While novel uses for unmanned aerial vehicles are growing all the time, the regulatory framework for drone operation is struggling to keep pace, raising concerns about the insurability of these exposures.
Deployment of drones in the medical environment has been growing rapidly – from delivery of supplies and vaccines, to the remote diagnosis and treatment of patients – and there is a compelling case for it to be built into the emergency services framework.
Drones can be used for rapid delivery of emergency supplies as well as providing access to remote or catastrophe-hit areas, and relaying real-time information to rescue teams when overland access to accident/disaster sites is problematic.
Drones can also assist police and other emergency services. They are already in use in operations ranging from search and rescue missions, to disaster response, crowd monitoring, crime scene and traffic accident reconstruction, and for aerial surveillance in active shooter and hostage incidents.
Drone use in the logistics sector is already quite advanced, with some vehicles able to carry 200kg loads over distances of 35km. And there are trials in the ports and terminals sector for ship-to-shore drone services to carry 100kg payloads up to 100km, and even to carry 40-foot shipping containers.
More broadly, the potential for drones as delivery vehicles is vast, particularly in the “last mile delivery” market. Postal services in Croatia and France have successfully used drones for parcel delivery, and Alphabet subsidiary Wing has been licensed in Australia to provide public delivery services in selected regions.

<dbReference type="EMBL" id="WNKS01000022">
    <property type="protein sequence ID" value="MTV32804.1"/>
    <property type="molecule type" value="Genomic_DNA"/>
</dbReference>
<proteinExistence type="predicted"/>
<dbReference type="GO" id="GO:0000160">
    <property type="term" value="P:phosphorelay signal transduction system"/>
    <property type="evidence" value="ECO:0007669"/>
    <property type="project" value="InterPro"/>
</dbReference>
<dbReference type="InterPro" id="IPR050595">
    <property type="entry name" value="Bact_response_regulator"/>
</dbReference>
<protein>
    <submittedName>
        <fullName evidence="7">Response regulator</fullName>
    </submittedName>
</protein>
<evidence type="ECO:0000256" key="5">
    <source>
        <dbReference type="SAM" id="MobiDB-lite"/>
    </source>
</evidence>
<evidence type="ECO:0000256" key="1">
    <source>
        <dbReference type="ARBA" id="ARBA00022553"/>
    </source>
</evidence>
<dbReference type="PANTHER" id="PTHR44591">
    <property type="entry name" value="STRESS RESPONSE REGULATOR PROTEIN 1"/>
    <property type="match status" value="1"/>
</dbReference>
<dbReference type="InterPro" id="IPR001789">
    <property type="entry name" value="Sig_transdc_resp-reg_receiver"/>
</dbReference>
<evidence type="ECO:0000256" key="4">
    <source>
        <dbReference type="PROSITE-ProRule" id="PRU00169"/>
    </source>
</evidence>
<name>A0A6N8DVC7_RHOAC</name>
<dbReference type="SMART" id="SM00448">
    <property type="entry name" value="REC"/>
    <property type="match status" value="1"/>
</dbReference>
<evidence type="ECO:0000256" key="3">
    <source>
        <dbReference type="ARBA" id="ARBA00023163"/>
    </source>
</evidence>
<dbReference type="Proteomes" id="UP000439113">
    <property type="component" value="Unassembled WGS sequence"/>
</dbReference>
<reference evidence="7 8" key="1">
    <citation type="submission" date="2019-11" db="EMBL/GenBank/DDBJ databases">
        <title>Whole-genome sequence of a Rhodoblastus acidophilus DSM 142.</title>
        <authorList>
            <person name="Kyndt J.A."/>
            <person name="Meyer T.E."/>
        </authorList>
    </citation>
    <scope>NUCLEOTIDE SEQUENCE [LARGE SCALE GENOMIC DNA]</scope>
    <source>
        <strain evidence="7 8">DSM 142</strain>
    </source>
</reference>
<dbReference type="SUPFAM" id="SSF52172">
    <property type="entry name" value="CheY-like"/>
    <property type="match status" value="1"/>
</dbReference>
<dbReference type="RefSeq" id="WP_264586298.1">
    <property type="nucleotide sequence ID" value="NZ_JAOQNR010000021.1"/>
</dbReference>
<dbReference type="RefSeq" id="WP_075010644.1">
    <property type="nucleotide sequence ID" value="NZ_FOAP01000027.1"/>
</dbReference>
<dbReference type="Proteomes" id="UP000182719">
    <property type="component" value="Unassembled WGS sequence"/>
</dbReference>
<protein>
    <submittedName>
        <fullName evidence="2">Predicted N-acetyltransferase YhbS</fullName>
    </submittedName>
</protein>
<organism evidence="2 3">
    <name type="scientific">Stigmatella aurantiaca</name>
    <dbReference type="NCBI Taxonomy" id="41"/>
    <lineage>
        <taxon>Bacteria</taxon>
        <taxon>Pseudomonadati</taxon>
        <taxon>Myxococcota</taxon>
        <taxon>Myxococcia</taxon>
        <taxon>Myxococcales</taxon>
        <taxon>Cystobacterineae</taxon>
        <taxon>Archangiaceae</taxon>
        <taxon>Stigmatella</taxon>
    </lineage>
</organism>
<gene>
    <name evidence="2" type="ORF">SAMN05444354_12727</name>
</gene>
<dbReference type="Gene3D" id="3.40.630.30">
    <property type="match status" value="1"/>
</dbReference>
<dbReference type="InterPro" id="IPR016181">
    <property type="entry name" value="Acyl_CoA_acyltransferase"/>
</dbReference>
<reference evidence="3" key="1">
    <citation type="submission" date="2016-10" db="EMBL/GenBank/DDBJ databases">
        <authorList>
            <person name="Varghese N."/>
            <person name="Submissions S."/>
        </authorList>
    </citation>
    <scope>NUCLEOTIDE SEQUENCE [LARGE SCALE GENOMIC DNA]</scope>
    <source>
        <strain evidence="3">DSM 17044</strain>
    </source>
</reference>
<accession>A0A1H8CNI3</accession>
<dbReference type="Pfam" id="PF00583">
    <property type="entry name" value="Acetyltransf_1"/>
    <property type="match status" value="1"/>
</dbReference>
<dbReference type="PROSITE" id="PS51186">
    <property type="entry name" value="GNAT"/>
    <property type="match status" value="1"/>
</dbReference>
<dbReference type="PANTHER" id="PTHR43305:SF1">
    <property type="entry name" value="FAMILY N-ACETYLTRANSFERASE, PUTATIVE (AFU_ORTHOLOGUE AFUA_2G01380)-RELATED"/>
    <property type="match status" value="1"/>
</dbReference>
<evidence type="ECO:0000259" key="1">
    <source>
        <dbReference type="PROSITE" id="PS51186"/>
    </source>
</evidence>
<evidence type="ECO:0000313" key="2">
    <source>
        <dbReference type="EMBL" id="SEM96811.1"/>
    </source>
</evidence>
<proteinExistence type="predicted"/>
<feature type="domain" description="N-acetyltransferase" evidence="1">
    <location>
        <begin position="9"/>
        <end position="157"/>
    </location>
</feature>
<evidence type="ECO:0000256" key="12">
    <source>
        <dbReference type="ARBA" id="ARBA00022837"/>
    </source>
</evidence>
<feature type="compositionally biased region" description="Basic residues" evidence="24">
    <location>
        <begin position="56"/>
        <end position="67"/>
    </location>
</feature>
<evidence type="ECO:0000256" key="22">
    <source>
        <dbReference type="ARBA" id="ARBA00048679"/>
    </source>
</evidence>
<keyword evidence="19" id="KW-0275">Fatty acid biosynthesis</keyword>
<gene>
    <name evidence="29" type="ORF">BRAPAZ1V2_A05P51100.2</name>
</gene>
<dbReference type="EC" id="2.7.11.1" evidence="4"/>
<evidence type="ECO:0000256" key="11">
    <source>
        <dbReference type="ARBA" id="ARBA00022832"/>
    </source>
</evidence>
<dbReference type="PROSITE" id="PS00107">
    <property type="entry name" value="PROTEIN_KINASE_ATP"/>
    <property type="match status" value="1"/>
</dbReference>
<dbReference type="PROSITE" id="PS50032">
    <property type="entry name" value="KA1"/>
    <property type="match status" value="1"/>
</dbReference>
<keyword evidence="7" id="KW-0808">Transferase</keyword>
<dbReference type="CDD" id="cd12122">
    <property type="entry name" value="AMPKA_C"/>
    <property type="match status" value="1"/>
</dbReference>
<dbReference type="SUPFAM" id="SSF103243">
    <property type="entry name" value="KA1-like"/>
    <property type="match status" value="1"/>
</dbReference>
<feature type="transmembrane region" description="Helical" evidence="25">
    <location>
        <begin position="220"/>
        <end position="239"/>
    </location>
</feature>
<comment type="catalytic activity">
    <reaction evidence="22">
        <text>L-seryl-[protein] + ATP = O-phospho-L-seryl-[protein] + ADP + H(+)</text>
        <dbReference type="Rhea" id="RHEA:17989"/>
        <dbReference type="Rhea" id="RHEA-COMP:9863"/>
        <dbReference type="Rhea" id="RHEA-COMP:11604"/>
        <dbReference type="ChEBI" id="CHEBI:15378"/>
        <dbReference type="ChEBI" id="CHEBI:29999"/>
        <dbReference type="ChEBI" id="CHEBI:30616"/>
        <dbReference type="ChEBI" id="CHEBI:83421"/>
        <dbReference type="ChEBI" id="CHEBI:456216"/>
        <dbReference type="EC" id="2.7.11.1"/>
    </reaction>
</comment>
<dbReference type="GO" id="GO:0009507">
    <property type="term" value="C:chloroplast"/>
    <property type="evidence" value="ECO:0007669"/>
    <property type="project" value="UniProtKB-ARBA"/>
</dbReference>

In the medical environment, positive regulatory steps towards enabling drone use have resulted in waivers being issued by a number of regulators in 2020 to allow medical deployment. However, a more permanent legislative framework is pending.
In the law enforcement field, concerns about the erosion of public privacy and the risk of overly intrusive surveillance have persuaded some municipalities to forbid drone use.
Law enforcement agencies must therefore navigate a complicated legal and regulatory web across all levels of government and, where drones are deployed, assess how to balance operational needs against legitimate privacy concerns.
For shipping and logistics, a cohesive legislative framework for drone use is entirely lacking. And while the International Civil Aviation Organization and national aviation regulators have been considering how to safely develop the drone sector, there has been little consideration of potential clashes between existing aviation and marine laws.
Global growth in drone delivery services has been slower than anticipated, largely due to regulatory concerns about safety in urban areas, in shared airspace, and with deployment of drones near airports and helipads. Regulations requiring human control of drone flights would make widespread implementation of delivery solutions more challenging, with deployment from road vehicles for last-mile drone deliveries a more likely short-term outcome.
There is also the potential for litigation resulting from drone accidents to consider, whether for property damage or personal injury.
As well as licensing operators, registration of drones themselves is needed to limit unregulated use, monitor approved users, and assign liability following accidents.